The Union filed a complaint seeking to set aside the arbitrator's award in the United States District Court for the Northern District of Illinois on July 14, 1983. The Union and the defendant Association (on behalf of the Company) both moved for summary judgment. The district court granted the Association's motion for summary judgment on August 24, 1984, noting the limited scope of review of arbitrators' decision and concluding that the arbitrator in this case had acted within the scope of his authority in holding that the Company had not violated the collective bargaining agreement. The court accordingly affirmed the arbitrator's decision.

II.

The scope of judicial review of an arbitrator's award is confined to the narrow question of whether the award "draws its essence from the collective bargaining agreement." See United Steelworkers of America v. Enterprise Wheel & Car Corp., 363 U.S. 593, 597, 4 L. Ed. 2d 1424, 80 S. Ct. 1358 (1960); W. R. Grace & Co. v. International Union of the United Rubber, Cork Linoleum & Plastic Workers of America, 461 U.S. 757, 764, 76 L. Ed. 2d 298, 103 S. Ct. 2177 (1983); Amoco Oil Co. v. Oil, Chemical & Atomic Workers International Union, 548 F.2d 1288, 1293-94 (7th Cir.), cert. denied, 431 U.S. 905, 52 L. Ed. 2d 389, 97 S. Ct. 1697 (1977). If an award satisfies this requirement, courts are bound to enforce the award and may not review the merits of the contract dispute. W. R. Grace, 461 U.S. at 764. Neither the correctness of the arbitrator's conclusion nor the reasoning employed to reach that conclusion is relevant to the reviewing court. Amoco Oil, 548 F.2d at 1294.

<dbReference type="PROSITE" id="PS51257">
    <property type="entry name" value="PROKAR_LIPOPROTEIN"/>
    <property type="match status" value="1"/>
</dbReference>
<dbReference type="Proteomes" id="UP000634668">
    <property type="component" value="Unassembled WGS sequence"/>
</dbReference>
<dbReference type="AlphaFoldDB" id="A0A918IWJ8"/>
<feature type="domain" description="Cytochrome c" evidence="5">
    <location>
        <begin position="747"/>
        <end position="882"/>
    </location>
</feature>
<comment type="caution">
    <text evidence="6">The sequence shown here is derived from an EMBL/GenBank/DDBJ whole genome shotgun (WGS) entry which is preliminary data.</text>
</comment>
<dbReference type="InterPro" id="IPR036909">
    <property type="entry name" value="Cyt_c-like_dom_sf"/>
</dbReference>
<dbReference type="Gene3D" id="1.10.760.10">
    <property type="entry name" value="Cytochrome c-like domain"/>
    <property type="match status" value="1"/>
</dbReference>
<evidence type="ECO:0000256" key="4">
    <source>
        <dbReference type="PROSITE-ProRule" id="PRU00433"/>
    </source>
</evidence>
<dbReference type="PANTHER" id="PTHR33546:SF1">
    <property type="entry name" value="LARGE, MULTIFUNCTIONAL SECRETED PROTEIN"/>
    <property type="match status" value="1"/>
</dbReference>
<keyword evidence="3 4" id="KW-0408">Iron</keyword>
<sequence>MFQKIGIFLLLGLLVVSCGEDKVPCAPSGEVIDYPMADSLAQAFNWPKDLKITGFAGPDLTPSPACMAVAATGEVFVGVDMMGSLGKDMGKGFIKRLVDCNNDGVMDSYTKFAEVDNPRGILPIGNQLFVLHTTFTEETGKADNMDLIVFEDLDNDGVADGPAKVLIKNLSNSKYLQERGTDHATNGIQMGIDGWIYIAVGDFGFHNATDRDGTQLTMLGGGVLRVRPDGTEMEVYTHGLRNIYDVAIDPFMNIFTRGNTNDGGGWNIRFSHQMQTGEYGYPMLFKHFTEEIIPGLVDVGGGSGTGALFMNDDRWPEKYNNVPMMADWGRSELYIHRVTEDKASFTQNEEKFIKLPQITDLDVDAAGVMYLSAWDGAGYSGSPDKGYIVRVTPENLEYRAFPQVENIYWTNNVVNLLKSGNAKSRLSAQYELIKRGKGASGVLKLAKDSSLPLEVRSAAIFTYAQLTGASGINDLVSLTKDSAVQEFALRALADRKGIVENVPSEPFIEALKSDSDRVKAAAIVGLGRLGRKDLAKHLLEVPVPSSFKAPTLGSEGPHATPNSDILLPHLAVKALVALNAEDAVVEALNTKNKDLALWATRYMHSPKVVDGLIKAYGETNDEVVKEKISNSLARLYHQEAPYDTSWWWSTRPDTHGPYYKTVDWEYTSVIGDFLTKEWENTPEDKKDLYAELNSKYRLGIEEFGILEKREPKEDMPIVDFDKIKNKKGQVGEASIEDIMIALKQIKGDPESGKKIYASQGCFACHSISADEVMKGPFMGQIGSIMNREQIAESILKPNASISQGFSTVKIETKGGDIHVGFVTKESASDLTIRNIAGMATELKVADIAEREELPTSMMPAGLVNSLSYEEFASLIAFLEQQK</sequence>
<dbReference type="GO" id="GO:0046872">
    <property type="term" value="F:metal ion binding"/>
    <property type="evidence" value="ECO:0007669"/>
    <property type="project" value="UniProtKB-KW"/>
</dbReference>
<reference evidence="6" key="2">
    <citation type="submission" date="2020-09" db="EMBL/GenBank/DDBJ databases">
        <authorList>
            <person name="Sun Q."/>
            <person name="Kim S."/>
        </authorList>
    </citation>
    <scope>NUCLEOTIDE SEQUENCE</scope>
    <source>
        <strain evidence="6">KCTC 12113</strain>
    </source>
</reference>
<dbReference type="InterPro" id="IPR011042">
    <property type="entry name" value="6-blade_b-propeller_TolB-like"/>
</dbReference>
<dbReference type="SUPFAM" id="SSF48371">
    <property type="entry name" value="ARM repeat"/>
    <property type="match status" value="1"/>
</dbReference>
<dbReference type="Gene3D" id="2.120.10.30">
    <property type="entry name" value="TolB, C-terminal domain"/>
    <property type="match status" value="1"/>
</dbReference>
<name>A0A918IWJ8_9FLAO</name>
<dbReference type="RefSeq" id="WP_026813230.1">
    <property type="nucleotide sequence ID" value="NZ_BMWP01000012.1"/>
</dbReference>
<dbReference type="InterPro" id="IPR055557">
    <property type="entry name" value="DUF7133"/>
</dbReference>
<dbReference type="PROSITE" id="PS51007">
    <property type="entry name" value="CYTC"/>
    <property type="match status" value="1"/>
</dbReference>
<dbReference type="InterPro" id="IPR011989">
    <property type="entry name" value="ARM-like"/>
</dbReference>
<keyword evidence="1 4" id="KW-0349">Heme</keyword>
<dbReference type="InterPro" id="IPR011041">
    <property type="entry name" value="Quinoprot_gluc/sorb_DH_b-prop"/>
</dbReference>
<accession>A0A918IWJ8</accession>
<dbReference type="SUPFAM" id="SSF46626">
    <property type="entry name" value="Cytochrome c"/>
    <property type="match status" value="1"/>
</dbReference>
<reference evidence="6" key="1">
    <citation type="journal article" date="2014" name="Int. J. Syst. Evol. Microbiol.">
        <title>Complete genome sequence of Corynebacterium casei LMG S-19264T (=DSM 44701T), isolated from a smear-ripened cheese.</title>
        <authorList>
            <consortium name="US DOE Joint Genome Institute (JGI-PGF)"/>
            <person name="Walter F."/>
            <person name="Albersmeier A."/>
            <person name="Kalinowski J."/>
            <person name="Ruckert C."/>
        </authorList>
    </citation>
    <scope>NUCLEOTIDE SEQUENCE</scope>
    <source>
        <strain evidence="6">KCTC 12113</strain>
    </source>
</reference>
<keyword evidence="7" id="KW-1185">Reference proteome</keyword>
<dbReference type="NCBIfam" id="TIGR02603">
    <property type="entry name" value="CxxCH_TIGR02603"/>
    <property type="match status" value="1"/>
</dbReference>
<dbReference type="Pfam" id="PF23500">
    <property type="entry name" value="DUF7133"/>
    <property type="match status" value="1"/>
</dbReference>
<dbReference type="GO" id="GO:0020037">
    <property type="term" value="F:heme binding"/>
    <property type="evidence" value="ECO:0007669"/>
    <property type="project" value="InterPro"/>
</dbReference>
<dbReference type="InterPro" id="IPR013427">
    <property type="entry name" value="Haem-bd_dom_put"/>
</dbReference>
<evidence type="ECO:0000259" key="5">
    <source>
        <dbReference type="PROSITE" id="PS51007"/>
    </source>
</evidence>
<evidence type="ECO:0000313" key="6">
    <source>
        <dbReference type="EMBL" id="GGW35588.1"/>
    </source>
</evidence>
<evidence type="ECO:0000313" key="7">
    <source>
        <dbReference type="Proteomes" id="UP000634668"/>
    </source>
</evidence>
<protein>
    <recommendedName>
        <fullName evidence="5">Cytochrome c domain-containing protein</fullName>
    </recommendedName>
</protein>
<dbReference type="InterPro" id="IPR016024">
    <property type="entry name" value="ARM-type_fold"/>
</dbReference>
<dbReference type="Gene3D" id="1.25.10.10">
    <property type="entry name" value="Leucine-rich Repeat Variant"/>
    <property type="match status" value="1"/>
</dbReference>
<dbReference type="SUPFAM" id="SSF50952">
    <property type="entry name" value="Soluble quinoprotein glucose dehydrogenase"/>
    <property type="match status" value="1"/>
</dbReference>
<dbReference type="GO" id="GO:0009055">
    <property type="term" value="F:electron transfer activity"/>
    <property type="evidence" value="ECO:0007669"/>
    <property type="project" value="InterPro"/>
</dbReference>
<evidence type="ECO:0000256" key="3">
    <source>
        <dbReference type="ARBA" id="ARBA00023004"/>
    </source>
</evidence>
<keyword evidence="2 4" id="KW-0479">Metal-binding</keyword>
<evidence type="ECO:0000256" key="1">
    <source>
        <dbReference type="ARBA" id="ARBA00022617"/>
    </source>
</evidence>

The Union contends that the arbitration award in question did not draw its essence from the parties' collective bargaining agreement in several respects. The Union first argues that the arbitrator went beyond the question submitted for arbitration. The parties did not, either orally or in writing, agree to a formal submission for the arbitrator. The Union's position before the arbitrator was that the only way to alter an established past practice was through express negotiation, and that the parties did not agree in their 1979 negotiations to eliminate dual chapel seniority. The Company's position was twofold: first, that the parties had agreed to abolish dual chapel seniority in 1979, and second, that the conditions giving rise to the dual chapel system no longer existed. The Union now argues that because counsel for the Company, in conjunction with the Company's first argument, avowed that the Company was "not seeking to secure through arbitration that which it was not able to secure through negotiations," the question submitted to the arbitrator was limited to whether the parties had agreed in 1979 to eliminate dual chapel seniority. Thus, the Union concludes, the arbitrator was required to find in the Union's favor once he decided that the parties had not negotiated away dual chapel seniority in 1979. This contention would be true only if the Company had agreed with the Union's position that an established past practice could be ...